NHL Draft prospects: No. 23 Frederik Gauthier

Frederik Gauthier. (Richard Wolowicz/Getty)

Intro: Sportsnet.ca is previewing the top 30 prospects in the 30 days leading up to the National Hockey League draft in New Jersey on June 30.

The Rimouski Oceanic should be well-represented at the draft, and newcomer Frederik Gauthier is next in our countdown at No. 23.

Stats: Rimouski Oceanic (QMJHL) | 62 GP | 22 G | 38 A | 60 P | +22 | 26 PIM

Who is Frederik Gauthier?
Gauthier concluded his first season with the Oceanic after previously committing to attend Harvard in 2013. He made an immediate impact upon joining Rimouski, averaging nearly a point-per-game as a rookie and finishing fourth in league rookie scoring. Gauthier suited up for Team Quebec at the 2012 under-17 hockey challenge and captured a gold medal on Canada’s under-18 world championships team in April. He broke his jaw in early November, but only missed two weeks of action, playing in all but six of his team’s games.

Frederik Gauthier’s scouting report:
Gauthier has the size – listed at six-foot-three and 193 pounds – but doesn’t use it in a physical sense, as his penalty minutes would suggest. He plays well at both ends of the rink and excels mostly in the faceoff circle. He won approximately 47 per cent of his draws, and only six players in the QMJHL took more face-offs than his 1,463 this season. Gauthier can be an imposing presence in front of the net on the power-play and a valued penalty killer due to his defensive acumen.

Teams who might be interested in Frederik Gauthier:
The Detroit Red Wings know a thing or two about winning championships, and having matchup players like Kris Draper and Kirk Maltby were critical to their success in the mid-to-late 1990s and early 2000s. Gauthier could give the future of the Red Wings a similar type of player, who would do many little things that coaches love. Given that the Red Wings have stockpiled prospects and have many talented forwards in their system, a player like Gauthier would give them a different look and perhaps jump to the pro roster quicker than some skilled players would, based on roles, in a deep prospect pool.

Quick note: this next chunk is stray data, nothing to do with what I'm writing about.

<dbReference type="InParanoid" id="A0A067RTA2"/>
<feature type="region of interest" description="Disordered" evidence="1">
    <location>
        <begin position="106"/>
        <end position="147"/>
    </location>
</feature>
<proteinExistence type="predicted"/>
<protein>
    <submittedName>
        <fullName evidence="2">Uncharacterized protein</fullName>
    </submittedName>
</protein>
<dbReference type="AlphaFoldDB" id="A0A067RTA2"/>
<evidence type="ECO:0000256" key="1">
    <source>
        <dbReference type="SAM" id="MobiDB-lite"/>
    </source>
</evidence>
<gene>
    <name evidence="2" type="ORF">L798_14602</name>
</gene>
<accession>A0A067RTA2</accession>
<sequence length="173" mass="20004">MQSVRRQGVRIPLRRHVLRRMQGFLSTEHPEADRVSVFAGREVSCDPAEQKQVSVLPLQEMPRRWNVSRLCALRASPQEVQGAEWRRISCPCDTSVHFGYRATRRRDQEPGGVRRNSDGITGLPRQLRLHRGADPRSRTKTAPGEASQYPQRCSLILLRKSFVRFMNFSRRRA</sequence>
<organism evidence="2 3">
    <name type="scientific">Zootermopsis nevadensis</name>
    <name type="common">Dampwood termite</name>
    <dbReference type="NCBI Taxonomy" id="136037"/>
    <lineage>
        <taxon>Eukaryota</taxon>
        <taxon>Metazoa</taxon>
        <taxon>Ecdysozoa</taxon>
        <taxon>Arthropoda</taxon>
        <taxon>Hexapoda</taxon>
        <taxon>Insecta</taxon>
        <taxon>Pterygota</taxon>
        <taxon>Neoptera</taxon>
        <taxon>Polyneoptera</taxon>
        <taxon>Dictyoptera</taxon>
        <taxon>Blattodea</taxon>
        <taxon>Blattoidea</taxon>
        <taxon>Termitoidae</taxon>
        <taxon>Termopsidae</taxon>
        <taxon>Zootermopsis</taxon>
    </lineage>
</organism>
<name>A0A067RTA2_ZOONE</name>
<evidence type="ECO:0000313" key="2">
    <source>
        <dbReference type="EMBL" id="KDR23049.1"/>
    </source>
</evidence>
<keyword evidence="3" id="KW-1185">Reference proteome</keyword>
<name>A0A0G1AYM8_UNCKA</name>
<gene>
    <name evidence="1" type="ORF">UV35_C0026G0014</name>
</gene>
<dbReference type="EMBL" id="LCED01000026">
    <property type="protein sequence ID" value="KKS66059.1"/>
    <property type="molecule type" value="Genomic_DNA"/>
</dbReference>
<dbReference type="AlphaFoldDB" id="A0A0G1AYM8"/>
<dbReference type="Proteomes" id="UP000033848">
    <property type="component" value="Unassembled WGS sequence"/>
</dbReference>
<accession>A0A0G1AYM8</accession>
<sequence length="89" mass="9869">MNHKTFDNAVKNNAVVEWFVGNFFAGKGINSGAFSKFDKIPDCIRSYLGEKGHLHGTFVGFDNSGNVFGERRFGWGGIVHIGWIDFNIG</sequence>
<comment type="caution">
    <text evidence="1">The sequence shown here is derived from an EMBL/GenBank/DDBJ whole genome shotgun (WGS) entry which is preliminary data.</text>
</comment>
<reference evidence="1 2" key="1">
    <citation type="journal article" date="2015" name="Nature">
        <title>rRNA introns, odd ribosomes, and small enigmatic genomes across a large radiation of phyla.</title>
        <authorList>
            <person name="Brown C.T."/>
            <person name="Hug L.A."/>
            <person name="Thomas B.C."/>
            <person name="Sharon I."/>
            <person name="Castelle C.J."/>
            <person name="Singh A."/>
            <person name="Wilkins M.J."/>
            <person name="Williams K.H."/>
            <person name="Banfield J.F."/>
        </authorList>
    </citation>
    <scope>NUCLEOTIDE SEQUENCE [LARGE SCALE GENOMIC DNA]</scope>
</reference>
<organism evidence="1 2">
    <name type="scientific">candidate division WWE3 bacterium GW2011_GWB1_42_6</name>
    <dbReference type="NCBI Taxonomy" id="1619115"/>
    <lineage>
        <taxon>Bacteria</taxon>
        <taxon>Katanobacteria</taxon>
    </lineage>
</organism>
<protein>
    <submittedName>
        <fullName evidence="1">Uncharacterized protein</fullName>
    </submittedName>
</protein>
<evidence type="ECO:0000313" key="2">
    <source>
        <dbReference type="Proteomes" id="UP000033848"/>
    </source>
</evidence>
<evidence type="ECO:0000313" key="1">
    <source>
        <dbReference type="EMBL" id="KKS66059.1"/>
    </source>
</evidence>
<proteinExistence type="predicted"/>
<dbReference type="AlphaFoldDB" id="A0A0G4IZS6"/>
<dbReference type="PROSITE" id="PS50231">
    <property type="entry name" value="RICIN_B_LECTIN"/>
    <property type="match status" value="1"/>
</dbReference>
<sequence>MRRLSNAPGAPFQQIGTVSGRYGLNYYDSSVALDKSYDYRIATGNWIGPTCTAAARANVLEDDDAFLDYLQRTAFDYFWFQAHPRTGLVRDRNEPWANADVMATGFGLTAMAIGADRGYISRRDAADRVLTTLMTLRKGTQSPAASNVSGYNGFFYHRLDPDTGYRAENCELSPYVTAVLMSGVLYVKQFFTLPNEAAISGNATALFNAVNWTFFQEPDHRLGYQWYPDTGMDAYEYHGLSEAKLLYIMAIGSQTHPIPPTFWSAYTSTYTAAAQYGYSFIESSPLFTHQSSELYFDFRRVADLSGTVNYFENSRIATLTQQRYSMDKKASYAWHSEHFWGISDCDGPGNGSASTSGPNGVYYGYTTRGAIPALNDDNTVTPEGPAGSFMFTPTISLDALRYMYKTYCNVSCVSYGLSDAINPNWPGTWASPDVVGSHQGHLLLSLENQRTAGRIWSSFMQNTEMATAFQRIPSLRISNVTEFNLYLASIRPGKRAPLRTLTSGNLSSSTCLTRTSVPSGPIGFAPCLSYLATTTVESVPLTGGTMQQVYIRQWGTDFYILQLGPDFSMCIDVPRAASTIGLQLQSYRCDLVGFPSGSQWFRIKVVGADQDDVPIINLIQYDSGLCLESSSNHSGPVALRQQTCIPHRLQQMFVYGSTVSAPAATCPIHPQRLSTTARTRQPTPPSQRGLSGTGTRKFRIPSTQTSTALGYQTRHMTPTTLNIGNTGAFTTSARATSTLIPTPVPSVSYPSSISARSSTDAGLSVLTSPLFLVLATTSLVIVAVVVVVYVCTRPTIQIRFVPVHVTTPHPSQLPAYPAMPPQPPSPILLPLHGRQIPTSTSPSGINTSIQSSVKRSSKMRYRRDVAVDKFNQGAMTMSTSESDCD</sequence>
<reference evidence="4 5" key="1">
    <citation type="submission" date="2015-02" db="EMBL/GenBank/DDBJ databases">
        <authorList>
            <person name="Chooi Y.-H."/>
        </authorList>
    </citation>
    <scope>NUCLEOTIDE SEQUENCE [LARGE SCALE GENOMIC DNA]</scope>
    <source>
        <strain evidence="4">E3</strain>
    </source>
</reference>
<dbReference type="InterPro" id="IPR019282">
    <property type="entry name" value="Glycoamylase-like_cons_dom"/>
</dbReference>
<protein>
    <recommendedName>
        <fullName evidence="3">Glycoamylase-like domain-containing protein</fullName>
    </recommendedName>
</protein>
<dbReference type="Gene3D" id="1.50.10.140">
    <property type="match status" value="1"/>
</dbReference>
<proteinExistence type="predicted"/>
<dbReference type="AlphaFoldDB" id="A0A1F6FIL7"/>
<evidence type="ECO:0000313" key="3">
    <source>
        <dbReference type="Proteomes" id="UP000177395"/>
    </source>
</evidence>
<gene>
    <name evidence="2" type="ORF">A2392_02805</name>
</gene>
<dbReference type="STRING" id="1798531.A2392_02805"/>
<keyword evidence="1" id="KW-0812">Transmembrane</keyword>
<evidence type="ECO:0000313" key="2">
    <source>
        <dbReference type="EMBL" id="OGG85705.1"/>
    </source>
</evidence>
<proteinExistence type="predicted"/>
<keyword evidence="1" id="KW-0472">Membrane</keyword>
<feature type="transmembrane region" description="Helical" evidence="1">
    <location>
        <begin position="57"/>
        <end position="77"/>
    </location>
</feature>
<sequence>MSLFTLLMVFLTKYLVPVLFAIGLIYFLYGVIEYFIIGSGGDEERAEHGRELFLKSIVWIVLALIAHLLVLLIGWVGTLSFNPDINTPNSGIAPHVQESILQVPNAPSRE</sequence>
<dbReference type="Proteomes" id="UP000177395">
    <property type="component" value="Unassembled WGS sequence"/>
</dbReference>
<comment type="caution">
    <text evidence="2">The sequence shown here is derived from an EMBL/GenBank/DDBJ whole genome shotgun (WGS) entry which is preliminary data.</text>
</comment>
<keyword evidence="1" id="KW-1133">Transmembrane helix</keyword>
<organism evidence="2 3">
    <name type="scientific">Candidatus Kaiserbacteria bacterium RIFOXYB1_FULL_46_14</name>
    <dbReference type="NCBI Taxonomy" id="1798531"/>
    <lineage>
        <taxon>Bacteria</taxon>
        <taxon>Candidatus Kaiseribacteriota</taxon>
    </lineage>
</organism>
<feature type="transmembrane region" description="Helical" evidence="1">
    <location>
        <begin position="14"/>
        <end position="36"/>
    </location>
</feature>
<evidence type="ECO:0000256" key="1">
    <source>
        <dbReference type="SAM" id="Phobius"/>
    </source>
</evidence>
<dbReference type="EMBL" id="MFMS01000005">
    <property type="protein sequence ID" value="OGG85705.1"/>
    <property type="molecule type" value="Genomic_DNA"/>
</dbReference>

Scout’s take: “I thought he had a good year, but he seemed to kind of be a little bit of a different player in November when he broke his jaw,” says David Burstyn, director of scouting for McKeen’s Hockey. “He wasn’t as engaged as he was in the first two months and he played tentatively. I like him as a good utility player. I thought he did a good job improving his draft stock. I thought he was really good at the under-18s.

“He’s one of those utility guys — a little bit like Michal Handzus – takes good draws for you, blocks shots, can chip in with some timely scoring. If he scores 20 goals at the National Hockey League level, that’s going to be good, but you’re going to want this guy as a matchup player. You’re going to probably want him to keep other higher-profile forwards in check. He plays with energy – he did at the under-18s, like he did at the beginning of the year. If he can play at that type of tempo with his size and his skating ability and his faceoff skills, he should be a pretty good third line depth player.”

“The prototypical 2nd/3rd centre that every team covets,” adds Ross MacLean, head scout for International Scouting Services. “Gauthier has great size, works hard in both directions and can really shut down opponents top offensive players well. He thinks the game incredibly well and is a valuable asset in just about every situation. While he is at his best and most appealing in the defensive side of the game, he is no slouch offensively either and is a capable goal scorer and set up man. He uses his size well to protect possession and battle out plays around the net and in the corners.”

Rankings: Gauthier was ranked eighth by the NHL’s Central Scouting (North American skaters), 18th by International Scouting Services and 23rd by McKeen’s Hockey .

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